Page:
I thought the heel-free boot was condemned to the footnotes of fashion history after Victoria Beckham couldn’t walk more than thirty feet in them. Judging by the examples at Paris Fashion week, I was wrong. Heelless boots are apparently still in style—at least if you ask designers like Olivier Theyskens. His final show for Nina Ricci had models strutting down the catwalk on their tiptoes, staring stoically straight ahead, probably because their full focus was required to actually walk in those things.
Perhaps this style will become all the rage for those occasions when you know you’ll only walk thirty feet, and you can afford to look good without worrying about boring details like structural viability. Does a catwalk, red carpet, or trip to the mailbox loom in your future? If so, these boots could be for you.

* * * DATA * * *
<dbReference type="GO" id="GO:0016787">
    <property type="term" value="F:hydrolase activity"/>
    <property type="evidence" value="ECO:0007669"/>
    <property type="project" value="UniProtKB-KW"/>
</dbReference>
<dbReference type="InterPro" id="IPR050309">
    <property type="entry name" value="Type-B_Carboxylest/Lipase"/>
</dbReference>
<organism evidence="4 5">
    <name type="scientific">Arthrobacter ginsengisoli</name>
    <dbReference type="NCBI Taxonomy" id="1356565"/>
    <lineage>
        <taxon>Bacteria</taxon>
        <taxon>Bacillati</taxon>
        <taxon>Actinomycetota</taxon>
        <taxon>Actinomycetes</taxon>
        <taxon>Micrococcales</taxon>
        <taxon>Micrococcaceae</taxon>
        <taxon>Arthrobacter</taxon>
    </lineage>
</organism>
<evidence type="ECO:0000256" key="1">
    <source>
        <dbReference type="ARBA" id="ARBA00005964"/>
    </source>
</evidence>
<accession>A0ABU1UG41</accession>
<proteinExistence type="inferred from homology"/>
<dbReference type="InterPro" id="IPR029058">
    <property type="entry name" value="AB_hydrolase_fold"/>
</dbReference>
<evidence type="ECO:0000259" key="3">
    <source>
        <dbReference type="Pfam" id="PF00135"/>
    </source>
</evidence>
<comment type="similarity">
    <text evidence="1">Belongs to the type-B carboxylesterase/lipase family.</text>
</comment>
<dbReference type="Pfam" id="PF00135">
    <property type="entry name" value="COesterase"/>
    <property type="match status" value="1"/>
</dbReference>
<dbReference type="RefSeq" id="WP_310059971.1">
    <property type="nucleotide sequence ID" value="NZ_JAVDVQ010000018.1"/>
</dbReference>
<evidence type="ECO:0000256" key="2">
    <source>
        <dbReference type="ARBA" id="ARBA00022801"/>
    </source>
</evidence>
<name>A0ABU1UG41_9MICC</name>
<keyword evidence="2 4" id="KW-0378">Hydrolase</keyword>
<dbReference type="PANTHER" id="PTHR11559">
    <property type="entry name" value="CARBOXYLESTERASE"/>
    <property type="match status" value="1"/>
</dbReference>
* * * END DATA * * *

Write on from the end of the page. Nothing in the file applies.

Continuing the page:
If you happen to do more than that on your feet, you should think twice—or three or four times, even—before buying a pair of heel-free boots. Not only are they likely to wreak havoc on your feet; they also make your arms look ridiculously short, like they’re from some whimsical children’s book illustration. (The short arms in Miss Nelson Is Missing! come to mind.) Artists have marveled at the beauty of human proportions for millennia—but the heelless boot flies in the face of such realistic art, screaming, “I’ll do anything for Fashion! Even if I can’t walk!”
Okay, maybe I’m going a bit overboard here, but you wouldn’t catch me in a pair of these heel-free horrors. I take this as one example of astounding fashion that will probably never make its way to a retail shoe store. I much prefer a set of stable, chic boots like the Thrill-iant shown at right. By Reaction by Kenneth Cole, Thrill-iant offers a full wedge of support, so you’ll be ready to walk off the red carpet, and into the rest of your busy, well-heeled life.
Top photo via Opalescent.
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